For many struggling to make a COVID-19 vaccine appointment, the last thought after finally getting their name on a list is one that is key to successful vaccine distribution: “How am I going to get there?”
“There’s not a community in the country where somebody doesn’t have transportation challenges,” said David Turner, director of Oswego County, N.Y. Community Development, Tourism and Planning.
In Oswego County, a rural county around 1,000 square miles, residents who need a ride to a COVID-19 vaccine can utilize a free, on-demand call service.
Turner said the county received federal transportation assistance and allocated CARES Act money for the rural transit system.
Individuals can call and make an appointment to arrange rides to and from vaccination locations. Currently in New York, county health departments, hospitals and pharmacies are receiving vaccine allocations with each location serving as a vaccination site for different categories in the vaccine rollout plan, Turner said.
In the first few weeks, around 75 to 80 people utilized the service.
“What we didn’t want to happen was people to not even try to get an appointment because they knew that they didn’t have transportation,” he said.
With a high poverty level across the county, Turner said they were aware of the challenges many would face when seeking transportation to vaccine appointments.
“One thing that we wanted to try to ensure was that anybody who was eligible for and wanted to receive either testing or vaccinations had the ability to do so,” Turner said.
There are several challenges with vaccine distribution and transportation, according to Turner, specifically with the lack of doses and fast turnaround time from when the county receives the vaccines to notifying the public about clinic opportunities. He said when someone finds out they have an appointment, they may not have a lot of time to figure out their transportation plan.
“It’s all very last minute,” he said. “We’re very happy to be able to make the service available, but we just have no way to plan for what the need is going to be so we’re gearing up and ready to go and just waiting for people to say ‘I need help,’” he said.
Other counties are working to tackle transportation issues to ensure residents can get to and from vaccine appointments.
In Linn County, Iowa, the county’s paratransit service and countywide public transportation, known as Linn County LIFTS, is also providing free, next-day rides for county residents.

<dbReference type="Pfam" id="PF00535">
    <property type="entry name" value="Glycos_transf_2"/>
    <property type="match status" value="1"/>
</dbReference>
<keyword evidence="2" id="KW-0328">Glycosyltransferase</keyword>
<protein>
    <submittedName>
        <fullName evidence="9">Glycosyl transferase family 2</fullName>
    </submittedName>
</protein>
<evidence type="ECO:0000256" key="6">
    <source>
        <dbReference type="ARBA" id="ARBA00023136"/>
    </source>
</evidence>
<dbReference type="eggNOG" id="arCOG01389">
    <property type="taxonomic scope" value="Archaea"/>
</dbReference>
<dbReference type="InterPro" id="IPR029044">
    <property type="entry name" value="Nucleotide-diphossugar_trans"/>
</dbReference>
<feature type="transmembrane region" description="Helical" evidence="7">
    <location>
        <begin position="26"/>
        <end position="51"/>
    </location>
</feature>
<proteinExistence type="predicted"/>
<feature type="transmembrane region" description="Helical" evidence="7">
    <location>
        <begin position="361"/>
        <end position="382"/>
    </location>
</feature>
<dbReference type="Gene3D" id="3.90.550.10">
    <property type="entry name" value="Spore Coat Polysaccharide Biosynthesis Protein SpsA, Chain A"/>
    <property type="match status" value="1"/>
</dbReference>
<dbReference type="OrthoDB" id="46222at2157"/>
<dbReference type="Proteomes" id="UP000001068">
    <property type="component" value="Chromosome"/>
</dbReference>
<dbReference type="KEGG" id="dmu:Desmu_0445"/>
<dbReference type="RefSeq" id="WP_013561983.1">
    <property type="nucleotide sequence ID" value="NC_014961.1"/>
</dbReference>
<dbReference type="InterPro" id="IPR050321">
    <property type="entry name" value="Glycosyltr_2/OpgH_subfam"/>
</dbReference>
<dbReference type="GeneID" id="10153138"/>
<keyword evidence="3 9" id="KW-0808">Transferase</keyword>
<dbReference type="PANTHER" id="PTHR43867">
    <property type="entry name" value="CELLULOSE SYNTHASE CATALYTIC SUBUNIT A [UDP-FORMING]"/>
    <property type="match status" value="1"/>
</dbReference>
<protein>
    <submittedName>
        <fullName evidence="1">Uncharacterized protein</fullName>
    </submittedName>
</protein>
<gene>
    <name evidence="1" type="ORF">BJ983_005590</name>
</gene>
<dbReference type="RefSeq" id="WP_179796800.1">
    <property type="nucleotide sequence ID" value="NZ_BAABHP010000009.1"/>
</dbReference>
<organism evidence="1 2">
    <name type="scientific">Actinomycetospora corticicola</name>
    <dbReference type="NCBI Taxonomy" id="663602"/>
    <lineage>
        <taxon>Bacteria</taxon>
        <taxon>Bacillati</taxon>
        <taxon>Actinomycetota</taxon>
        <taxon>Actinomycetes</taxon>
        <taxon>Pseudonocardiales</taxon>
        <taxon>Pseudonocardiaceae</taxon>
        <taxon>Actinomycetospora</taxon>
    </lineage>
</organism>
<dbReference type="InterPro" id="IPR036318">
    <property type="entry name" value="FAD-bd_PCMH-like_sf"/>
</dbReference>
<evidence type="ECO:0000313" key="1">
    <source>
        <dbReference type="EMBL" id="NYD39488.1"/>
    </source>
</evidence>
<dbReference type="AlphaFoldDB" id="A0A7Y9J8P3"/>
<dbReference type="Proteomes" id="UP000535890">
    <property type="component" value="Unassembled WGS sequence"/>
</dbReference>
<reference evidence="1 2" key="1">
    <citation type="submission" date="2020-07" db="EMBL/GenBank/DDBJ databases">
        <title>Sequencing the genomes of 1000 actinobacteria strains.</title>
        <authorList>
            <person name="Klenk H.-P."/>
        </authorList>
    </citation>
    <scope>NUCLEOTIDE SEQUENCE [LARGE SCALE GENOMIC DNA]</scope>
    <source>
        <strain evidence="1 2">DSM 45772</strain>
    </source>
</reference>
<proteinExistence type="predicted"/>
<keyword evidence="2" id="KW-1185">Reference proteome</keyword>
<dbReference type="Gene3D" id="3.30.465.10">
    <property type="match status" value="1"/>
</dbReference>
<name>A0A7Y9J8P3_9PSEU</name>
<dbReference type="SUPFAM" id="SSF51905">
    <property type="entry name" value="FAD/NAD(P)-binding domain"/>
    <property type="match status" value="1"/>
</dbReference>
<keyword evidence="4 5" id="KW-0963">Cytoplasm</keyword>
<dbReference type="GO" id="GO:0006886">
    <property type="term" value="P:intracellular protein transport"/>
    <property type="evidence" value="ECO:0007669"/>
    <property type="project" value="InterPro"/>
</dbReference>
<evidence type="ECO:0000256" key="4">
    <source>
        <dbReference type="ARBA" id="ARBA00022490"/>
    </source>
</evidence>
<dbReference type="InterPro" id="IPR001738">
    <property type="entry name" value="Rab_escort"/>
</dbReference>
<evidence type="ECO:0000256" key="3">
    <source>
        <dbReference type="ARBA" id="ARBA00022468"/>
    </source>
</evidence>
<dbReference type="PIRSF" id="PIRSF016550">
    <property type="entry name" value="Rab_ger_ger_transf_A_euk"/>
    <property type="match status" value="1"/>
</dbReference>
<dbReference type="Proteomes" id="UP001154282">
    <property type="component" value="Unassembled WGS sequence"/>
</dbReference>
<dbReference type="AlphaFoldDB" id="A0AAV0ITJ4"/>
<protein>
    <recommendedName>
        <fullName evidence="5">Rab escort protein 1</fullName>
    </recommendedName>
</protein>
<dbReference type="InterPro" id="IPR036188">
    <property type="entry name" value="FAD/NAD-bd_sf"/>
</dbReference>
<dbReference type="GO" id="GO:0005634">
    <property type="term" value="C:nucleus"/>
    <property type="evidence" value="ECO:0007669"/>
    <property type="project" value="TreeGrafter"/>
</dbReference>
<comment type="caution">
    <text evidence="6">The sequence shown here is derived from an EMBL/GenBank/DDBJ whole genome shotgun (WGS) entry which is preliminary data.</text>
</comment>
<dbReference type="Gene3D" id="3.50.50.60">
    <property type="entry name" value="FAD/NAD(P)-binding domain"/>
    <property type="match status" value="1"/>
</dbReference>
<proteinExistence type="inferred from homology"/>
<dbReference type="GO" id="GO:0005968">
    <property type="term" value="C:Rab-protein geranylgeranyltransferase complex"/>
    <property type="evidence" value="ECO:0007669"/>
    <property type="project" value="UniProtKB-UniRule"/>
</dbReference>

Linn County Mobility Coordinator Terry Bergen said he sees transportation as a key partner with public health when it comes to ensuring the public is vaccinated.
“We want to use it to help people get vaccinated if that’s something they need,” he said.
Bergen said with decreased ridership levels because of the pandemic, there has been some additional capacity within the system to incorporate rides for vaccinations.
“If they find that they’ll have a transportation challenge, they call our dispatch office and that gets scheduled either on one of our normal routes or we’ll send somebody out separately to their house,” Bergen said.
The county is specifically targeting people who are eligible in the first phases of the vaccine distribution including the elderly and those in other vulnerable categories.
“We will be available to get them rides whether it’s now or as the process goes on to other vaccination locations because we just see it as being important to all of our residents to get as many vaccinations done as quickly as possible,” he said.
St. Clair County, Ill., which borders St. Louis, Mo., is utilizing its transit services to provide free transportation to a mass vaccination site at the Belle-Clair Fairgrounds & Expo Center in the county.
“We basically wanted everybody to have access,” said Ken Sharkey, St. Clair County Transit District managing director.
The St. Clair County Transit District service began in February and allows individuals to take the MetroBus or MetroLink to a transit center where a St. Clair County Transit District Express Shuttle Bus Service will take them to the fairgrounds.
Sharkey said the county also contracted with Southwestern Illinois College for a paratransit service to transport older individuals from their homes to the vaccination site.
“We’re just going to provide as much transportation and anybody that needs a ride to get a vaccine — they’re going to have a ride here in St. Clair County,” he said.